THE TRUTH ABOUT ZIMBABWE
News - August 2005


   

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OTHER LETTERS:

A new year message

Chinhoyi Arrests

Moral negligence

Who will be answerable for hungry people?

Under cover of darkness

A night of terror


OTHER REPORTS:

Human Rights Group under attack

Another farmer attacked

QUICK LINKS:
THE ZIMBABWEAN
SW RADIO AFRICA
Zim Independant
The Standard
Human Rights Forum
ZW News
Eddie Cross letters The Zimbabwe Situation

OTHER LETTERS:

Chinhoyi Arrests

Moral negligence

Who will be answerable for hungry people?


Under cover of darkness

A night of terror


QUICK LINKS:
THE ZIMBABWEAN
Daily News
Zim Independant
The Standard
Financial Gazette
Human Rights Forum
ZW News

 

Ruling for the 25th year

Saturday 27th August 2005

Dear Family and Friends,
I was at the counter in a small shop in Marondera this week when an elderly woman came in clutching two bags of white sugar to her chest. "Please help me" she said to the shop attendant. "Can you spare me an old newspaper or a brown paper bag to put my sugar in. It is not safe for me to walk like this." A few doors down, a small supermarket had received a truck load of sugar and people had been queuing on the pavement for most of the night. As opening time approached, so did the bully boy queue jumpers and people who were cold, tired and hungry surged forward to try and protect their place in the line. Within minutes an orderly line had degenerated into a seething mass of pushing, shoving and shouting and then the police were there too, trying to keep order. By mid morning the pavement was completely clogged and swarming with people and the police were still there but a few at a time some were getting the chance to buy two bags of sugar. The elderly woman said that some people had been beaten and two had been hurt but there was nothing anyone could do and she was just grateful that she had got to the front and got her two precious bags of sugar.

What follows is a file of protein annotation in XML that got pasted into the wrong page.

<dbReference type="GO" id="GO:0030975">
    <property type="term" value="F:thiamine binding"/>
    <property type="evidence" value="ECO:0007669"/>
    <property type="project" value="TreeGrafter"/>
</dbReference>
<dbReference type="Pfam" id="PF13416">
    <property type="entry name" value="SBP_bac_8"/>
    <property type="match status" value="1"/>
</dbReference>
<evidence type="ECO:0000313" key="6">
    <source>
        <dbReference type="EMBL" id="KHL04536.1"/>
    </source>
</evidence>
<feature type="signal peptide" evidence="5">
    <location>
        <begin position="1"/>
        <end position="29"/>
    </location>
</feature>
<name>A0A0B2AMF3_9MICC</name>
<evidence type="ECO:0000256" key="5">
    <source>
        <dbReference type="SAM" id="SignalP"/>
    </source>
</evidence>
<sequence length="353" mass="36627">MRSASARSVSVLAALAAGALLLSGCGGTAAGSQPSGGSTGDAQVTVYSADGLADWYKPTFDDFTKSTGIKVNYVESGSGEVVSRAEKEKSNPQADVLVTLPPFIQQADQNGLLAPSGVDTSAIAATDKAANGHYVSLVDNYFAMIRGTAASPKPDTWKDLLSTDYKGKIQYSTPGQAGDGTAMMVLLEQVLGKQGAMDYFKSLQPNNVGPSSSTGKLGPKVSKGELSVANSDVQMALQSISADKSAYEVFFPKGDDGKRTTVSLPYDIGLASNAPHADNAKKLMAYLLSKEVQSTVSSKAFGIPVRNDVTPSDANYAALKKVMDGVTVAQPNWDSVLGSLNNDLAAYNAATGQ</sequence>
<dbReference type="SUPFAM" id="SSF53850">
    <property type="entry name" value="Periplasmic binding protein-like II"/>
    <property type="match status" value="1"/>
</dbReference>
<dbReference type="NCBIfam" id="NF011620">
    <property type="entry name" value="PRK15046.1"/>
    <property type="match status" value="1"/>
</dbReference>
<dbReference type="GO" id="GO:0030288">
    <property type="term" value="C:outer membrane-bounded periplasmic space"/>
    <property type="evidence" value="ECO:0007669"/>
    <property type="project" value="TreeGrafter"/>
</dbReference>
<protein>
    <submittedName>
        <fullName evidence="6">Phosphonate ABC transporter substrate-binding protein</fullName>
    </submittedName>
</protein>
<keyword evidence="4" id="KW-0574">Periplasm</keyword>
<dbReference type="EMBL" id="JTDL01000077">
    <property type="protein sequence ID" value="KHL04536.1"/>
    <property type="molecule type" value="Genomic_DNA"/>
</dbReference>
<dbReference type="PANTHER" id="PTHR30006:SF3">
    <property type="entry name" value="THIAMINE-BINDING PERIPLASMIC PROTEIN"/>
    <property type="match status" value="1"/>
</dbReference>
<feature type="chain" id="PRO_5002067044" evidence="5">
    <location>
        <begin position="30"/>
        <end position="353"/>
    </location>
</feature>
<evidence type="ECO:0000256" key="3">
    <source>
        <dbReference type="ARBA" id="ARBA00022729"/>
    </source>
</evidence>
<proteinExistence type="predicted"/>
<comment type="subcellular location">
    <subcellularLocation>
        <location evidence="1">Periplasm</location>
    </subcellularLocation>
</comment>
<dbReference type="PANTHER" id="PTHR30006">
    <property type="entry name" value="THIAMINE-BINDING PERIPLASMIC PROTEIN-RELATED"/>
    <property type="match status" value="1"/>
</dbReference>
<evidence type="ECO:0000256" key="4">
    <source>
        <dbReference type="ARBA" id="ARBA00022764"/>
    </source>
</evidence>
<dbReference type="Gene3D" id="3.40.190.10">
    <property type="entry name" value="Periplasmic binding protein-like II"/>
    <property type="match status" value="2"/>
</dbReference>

Can you imagine not feeling safe to be seen carrying a bag of sugar through the streets? How absurd that life should have degenerated to this, just five months after Zanu PF said they had won the people's mandate to rule Zimbabwe for their 25th year.

This little example is a very representative picture of life here today. Everywhere people are on some sort of a desperate mission in order to survive and whole days and nights or more are sacrificed in an attempt to make the smallest of gains - a bag of sugar, litre of fuel or bottle of cooking oil. There is now an overwhelming "us and them" existence in Zimbabwe. While luxury double cabs and top of the range Mercedes' cruise our highways, ordinary family cars sit standed in unmoving fuel queues. In most fuel lines lately, the cars no longer park one behind the other, now they park side by side at an angle to stop the bully boys from pushing in. The vehicles are filthy, covered in dust and almost always driverless, guarded by youngsters who wait for days at a time on the off chance of a delivery.

Again I end on a sad note by reporting that the 37 tonnes of humanitarian aid donated by South African churches on the 1st of August remains blocked by Zimbabwean officials.
Until next week, with love, cathy.

Angry, hissy podium banging

Saturday 20th August 2005

Dear Family and Friends,